Déjà vu is the feeling that you’ve already experienced the situation or place you’re in even though you know you haven’t. If you’re among the approximately 3% of people who’ve never had déjà vu at least once in their life, it may be easier for you to think of it via the French translation, “already seen.”
To me, déjà vu is a welcome sensation. But it wasn’t until I watched Thoughty2’s YouTube episode on “Ever Had Deja Vu? This Is Why” that I became aware that déjà vu may be more common among frequent travelers.
I experience déjà vu abroad several times a year despite falling outside of the age range when people typically experience this phenomenon. So, I set out on a mission to discover if there’s truth to the claim that déjà vu occurs more frequently in travelers.
Dr. Holly Schiff is a licensed clinical psychologist and has a background in neuroscience. She sheds light on why travelers may experience déjà vu more frequently than people who stay at home.
Déjà vu “is caused by a dysfunctional connection between the parts of your brain that play a role in recalling memories and familiarity,” comments Dr. Schiff. “Travelers may encounter situations that are similar to an actual memory, but cannot fully recall it. So your brain sees the similarities between what you currently are experiencing and the past experience.”
The result is a feeling of recollection and familiarity while simultaneously knowing that it’s your first time in that destination or situation.
Although déjà vu can feel eerie to some people—and might seem alarming to those who notice an uptick in déjà vu experiences when they travel—in most cases, it’s part of the brain’s healthy memory functioning.
That said, Dr. Schiff notes that déjà vu tends to be more common in people who are stressed or exhausted, both of which travel can induce. She says, “When your brain feels fatigued, the internal systems of neurons aren’t completely regulated and so the firing may be a bit off and result in a déjà vu experience.”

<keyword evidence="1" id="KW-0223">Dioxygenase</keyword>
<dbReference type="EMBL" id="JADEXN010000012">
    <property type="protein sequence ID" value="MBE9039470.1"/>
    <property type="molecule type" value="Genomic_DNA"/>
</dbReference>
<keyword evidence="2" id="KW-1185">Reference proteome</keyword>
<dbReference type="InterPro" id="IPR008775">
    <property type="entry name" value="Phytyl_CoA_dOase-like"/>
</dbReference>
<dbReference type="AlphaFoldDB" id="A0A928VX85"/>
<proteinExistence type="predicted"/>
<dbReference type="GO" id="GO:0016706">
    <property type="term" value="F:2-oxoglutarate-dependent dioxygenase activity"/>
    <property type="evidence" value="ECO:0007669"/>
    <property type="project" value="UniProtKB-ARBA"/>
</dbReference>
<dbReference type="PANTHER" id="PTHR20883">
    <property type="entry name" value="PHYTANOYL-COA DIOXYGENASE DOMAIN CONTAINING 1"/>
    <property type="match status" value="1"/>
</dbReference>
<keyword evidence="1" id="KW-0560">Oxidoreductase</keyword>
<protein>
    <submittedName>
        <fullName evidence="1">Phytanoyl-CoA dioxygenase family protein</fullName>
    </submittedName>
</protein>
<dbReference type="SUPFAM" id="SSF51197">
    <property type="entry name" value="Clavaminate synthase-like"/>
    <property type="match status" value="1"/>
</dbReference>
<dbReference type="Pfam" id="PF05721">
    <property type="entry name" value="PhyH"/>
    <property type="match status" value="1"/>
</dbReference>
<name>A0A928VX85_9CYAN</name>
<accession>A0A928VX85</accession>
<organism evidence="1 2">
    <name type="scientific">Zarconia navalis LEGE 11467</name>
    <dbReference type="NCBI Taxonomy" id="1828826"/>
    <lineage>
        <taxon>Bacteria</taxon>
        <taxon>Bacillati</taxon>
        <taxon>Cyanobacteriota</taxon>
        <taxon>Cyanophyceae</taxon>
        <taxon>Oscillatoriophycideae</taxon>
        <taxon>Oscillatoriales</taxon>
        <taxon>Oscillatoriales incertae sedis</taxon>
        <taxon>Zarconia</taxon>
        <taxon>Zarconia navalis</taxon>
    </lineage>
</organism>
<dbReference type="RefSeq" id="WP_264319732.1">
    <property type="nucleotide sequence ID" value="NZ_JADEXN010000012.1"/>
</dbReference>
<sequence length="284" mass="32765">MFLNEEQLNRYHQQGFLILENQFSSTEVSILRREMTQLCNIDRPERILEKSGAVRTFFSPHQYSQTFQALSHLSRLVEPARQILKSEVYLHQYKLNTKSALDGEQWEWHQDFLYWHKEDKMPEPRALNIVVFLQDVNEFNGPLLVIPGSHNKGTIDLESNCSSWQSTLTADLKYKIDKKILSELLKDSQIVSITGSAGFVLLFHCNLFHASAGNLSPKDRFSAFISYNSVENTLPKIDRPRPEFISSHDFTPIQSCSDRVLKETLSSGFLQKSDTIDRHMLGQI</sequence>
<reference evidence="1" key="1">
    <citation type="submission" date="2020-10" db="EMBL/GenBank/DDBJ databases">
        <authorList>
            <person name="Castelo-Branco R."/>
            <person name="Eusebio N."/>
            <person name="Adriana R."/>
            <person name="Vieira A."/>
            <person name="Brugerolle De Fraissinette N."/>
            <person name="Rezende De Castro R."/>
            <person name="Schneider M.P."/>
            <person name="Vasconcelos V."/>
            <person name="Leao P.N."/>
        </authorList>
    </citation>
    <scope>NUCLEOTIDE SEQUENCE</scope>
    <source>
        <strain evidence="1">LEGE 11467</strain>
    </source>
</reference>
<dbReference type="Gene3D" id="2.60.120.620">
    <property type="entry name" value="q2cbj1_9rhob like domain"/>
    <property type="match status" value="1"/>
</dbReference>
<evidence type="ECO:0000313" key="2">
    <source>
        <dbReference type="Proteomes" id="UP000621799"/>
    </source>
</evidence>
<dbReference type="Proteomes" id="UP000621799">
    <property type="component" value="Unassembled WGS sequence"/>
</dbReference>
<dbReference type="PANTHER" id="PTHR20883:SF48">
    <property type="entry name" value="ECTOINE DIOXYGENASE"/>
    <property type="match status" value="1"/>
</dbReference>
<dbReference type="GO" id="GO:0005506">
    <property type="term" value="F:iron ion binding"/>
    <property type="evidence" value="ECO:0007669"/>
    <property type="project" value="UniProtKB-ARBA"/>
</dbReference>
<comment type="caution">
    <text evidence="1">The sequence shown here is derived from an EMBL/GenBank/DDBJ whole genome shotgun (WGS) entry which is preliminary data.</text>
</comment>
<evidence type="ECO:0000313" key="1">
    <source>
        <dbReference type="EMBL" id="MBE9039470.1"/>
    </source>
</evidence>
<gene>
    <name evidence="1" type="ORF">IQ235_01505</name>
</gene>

Furthermore, frequent travelers encounter sights and experiences at a faster pace than most people.
Dr. Schiff points out that this can cause the brain “to make random connections to places you’ve been to before as it tries to acclimate itself into the new reality of your new setting.”
The feeling of familiarity that déjà vu causes may also be a defense mechanism.
Brain health scientist Dr. Petra Frese shares her thoughts. “I’d suggest that the reason for deja vu is not an accidental mismatch in the brain. Rather, I believe that the brain creates that illusion of familiarity on purpose in order to make one feel safe so that we can succeed and not freak out in an unknown situation or environment.”
Different Types of Déjà Vu
The two main types of déjà vu are non-pathological and pathological.
Non-pathological déjà vu is the most common form, as it isn’t caused by a medical condition. In contrast, pathological déjà vu can be caused by temporal lobe epilepsy.
Although the term “déjà vu” is most recognized by the general public, it’s an umbrella term. Some of the categories within déjà vu include:
- Déjà entendu (already heard)
- Déjà fait (already done)
- Déjà senti (already felt)
- Déjà su (already known intellectually)
- Déjà trouvé (already met)
If your head isn’t already spinning with French words, here’s another one for you—jamais vu. Jamais vu is the opposite of déjà vu; it happens when something feels unfamiliar even though you’ve already been in that situation.
Travel psychologist Dr. Michael Brein founded the term “travel psychology” during his Ph.D. studies in social psychology in 1970. He’s spoken to many people about their déjà vu experiences during his nearly five decades of research and interviews, and he’s included some of them in his Road to Strange book series.
Dr. Brein states, “Perhaps the most interesting twist about the many deja vu sorts of reports that I’ve gathered . . . [are] the reports of so-called deja ‘hears.’” He explains that ‘hears’ are “conversations reported by people who claim that they’ve heard the exact conversations that they believed they have heard before, verbatim.”